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Polytunnel ventilation is vital to successfully growing your plants, vegetables and produce. Not only does the correct ventilation help with temperature control in your greenhouse, but it can help to reduce humidity and prevent common plant diseases, increasing your chances of a successful harvest.

Ventilating your greenhouse is important for a number of reasons:

  • Maintaining a thriving climate
  • Reducing the spread of disease
  • Promoting good air circulation
  • Keeping a consistent comfortable temperature

Ventilation can help keep your greenhouse a little cooler in the day, but be closed at night, to maintain a more constant climate. This helps to keep your plants as comfortable as possible at all hours, allowing them to thrive.

Disease is also an important factor. Hot and humid conditions with stagnant air will help diseases to take hold of your crops and allow them to spread like wildfire through your tunnel. Good air circulation will help prevent diseases initially and keep them in control if they do take hold.

What ventilation should you consider for your polytunnel greenhouse?


An obvious solution, however, it is common practice to see polytunnels with their doors propped open during the summer to promote ventilation and pollination.

This does leave your tunnel vulnerable to pests looking to nibble on your flourishing crops, though this can easily be resolved with some strong netting.

Depending on the length of your tunnel, your door may be enough to maintain the temperature, commercial tunnels for instance, require a more robust ventilation system to reach the central hot spots and roof.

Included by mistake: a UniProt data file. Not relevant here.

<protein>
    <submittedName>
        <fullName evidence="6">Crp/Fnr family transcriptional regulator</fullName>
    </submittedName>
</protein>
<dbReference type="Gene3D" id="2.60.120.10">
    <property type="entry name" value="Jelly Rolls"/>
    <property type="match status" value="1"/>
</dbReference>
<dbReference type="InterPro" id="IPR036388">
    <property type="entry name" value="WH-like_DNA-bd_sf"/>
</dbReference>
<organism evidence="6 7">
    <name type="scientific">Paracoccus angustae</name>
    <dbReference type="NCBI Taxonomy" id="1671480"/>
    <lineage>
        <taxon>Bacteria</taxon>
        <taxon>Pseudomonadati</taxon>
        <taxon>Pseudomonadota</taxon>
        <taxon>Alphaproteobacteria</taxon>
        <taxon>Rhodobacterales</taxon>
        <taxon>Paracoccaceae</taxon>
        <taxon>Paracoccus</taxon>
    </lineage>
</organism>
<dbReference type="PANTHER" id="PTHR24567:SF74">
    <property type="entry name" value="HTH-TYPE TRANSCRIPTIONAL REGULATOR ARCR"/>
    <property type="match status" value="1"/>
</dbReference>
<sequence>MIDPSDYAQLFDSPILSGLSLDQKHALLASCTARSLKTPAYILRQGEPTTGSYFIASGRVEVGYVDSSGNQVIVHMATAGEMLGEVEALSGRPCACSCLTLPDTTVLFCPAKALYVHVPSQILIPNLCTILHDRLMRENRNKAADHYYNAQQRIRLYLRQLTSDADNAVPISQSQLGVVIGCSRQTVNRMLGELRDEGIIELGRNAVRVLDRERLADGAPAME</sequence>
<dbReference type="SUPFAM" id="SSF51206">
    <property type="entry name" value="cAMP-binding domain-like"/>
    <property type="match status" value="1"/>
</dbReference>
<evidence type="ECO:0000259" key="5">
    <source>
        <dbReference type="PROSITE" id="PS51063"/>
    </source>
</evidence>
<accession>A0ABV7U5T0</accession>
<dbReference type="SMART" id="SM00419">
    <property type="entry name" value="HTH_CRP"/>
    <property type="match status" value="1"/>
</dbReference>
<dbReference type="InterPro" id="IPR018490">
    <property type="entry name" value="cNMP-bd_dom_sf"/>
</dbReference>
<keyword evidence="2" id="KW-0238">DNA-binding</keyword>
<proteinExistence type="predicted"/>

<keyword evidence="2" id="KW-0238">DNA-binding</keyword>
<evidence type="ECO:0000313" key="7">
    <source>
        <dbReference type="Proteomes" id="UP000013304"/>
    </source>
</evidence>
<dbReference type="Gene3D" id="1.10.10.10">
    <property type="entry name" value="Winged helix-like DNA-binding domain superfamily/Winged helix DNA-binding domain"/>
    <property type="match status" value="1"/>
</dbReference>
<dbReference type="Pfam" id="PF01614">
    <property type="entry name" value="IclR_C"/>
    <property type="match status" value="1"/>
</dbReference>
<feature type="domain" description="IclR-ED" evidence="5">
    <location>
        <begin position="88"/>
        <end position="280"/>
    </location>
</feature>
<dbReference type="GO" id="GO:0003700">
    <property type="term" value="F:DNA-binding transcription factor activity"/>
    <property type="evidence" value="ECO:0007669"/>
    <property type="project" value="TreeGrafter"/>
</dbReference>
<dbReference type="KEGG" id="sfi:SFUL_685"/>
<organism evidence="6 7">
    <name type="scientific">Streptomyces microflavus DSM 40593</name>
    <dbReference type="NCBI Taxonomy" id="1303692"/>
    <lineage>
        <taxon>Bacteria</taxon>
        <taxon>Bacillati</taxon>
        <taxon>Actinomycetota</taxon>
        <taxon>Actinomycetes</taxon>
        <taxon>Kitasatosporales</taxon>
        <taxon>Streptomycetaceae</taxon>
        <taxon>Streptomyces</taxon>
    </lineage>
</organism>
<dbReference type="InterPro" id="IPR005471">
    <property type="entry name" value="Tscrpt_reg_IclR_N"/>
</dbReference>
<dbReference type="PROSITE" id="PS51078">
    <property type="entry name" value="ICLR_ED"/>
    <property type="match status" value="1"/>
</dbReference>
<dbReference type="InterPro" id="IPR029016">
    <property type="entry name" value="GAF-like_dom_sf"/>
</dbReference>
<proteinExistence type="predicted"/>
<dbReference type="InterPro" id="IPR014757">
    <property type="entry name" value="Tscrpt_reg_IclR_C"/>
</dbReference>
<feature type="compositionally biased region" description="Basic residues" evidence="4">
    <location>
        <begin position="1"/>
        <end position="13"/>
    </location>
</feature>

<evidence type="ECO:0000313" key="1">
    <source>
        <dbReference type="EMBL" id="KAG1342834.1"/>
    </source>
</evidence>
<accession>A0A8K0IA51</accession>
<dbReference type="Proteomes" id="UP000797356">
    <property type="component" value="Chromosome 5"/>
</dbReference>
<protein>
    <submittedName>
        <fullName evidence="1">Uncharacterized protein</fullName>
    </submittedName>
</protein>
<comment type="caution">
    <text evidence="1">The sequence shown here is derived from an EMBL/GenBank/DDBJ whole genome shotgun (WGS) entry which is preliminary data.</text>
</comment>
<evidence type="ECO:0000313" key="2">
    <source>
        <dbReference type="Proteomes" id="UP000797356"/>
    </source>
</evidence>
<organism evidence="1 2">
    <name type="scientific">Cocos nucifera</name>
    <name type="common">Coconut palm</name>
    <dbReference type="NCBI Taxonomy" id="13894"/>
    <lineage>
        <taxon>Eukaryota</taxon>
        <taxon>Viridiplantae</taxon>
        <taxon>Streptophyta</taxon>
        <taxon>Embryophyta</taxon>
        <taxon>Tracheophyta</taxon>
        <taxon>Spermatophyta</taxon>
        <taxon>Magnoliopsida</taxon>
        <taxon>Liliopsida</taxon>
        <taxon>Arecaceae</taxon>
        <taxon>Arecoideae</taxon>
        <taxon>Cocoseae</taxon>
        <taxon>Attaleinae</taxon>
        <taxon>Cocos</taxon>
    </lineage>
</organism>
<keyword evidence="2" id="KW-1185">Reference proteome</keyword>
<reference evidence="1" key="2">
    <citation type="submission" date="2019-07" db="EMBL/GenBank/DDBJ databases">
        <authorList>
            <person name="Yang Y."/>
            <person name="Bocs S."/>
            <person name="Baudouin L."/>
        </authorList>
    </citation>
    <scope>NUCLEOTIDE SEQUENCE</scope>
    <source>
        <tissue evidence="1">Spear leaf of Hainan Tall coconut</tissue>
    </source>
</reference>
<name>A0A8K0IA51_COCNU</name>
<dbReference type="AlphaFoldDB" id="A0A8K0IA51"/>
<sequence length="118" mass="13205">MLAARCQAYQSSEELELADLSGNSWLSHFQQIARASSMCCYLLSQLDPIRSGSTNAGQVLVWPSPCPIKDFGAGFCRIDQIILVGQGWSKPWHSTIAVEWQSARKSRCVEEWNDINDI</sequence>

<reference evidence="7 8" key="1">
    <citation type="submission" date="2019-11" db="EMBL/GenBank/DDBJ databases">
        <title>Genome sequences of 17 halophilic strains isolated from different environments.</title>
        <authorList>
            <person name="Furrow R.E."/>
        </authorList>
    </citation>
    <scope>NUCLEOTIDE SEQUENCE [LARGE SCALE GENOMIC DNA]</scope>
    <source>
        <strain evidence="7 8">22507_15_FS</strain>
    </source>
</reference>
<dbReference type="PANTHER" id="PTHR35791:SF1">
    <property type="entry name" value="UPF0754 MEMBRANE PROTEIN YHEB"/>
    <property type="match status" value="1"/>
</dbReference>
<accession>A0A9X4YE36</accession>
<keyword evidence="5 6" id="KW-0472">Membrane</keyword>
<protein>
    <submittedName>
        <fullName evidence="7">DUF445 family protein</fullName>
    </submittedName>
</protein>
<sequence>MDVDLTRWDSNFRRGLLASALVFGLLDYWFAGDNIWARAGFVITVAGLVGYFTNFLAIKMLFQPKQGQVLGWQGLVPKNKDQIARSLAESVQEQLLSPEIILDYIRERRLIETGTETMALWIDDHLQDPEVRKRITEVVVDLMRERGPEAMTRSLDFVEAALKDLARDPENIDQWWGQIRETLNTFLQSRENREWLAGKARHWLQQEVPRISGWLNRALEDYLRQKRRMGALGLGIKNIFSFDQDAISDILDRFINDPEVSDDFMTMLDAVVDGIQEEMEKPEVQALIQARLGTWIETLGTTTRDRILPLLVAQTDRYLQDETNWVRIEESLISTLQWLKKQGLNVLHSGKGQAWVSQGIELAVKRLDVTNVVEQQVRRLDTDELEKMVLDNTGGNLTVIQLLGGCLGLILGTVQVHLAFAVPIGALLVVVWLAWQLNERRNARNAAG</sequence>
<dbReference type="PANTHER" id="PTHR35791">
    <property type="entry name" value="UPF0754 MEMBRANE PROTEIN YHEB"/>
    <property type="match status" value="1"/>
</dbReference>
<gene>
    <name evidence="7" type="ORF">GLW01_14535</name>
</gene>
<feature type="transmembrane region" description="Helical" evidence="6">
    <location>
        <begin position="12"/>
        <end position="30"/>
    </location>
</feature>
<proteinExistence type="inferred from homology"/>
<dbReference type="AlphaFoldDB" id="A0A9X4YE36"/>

Our polytunnel doors are available with PVC ventilation panels, allowing the perfect middle ground in smaller tunnels, when you are looking to maintain circulation without keeping the door open.

Side Vents

Larger greenhouses struggle with stagnant air in the middle where open doors cannot circulate. The best recourse for this is to opt for someside ventilation. This allows air to flow directly into the hot pockets of your tunnel and can be closed during cooler months, allowing better control over the temperature of your tunnel.

Depending on the width and placement of the tunnel, you can install side vents on one side or both. A more exposed tunnel may only need side vents down one length, but a sheltered tunnel will not see the same results and may require both sides to be open to ventilation. Side vents work in conjunction with open doors, allowing full circulation through the tunnel.

Roof Vent

For people looking to release heat as opposed to promoting circulation, a roof vent may be the perfect solution. Cord operated with a spring closing mechanism, this is a great way to control the temperature in your tunnel. If you have concerns over adding side vents, then opening doors can introduce fresh air, while the roof vent releases the heat and humidity.

Greenhouse Ventilation Considerations

Another key thing to remember with polytunnels is that height and length factor into how much ventilation you will need, as well as the placement of your polytunnel. Though longer tunnels are prone to hot spots of stagnant air, tunnels with more height will have better air circulation.

As tempting as it is to buy a long low tunnel to optimise growing space in your garden, ensure it is ventilated properly. This will help you have the healthiest plants that are not plagued by disease or baked.

Should you have any questions about ventilating your hobby polytunnel, then please speak with our team.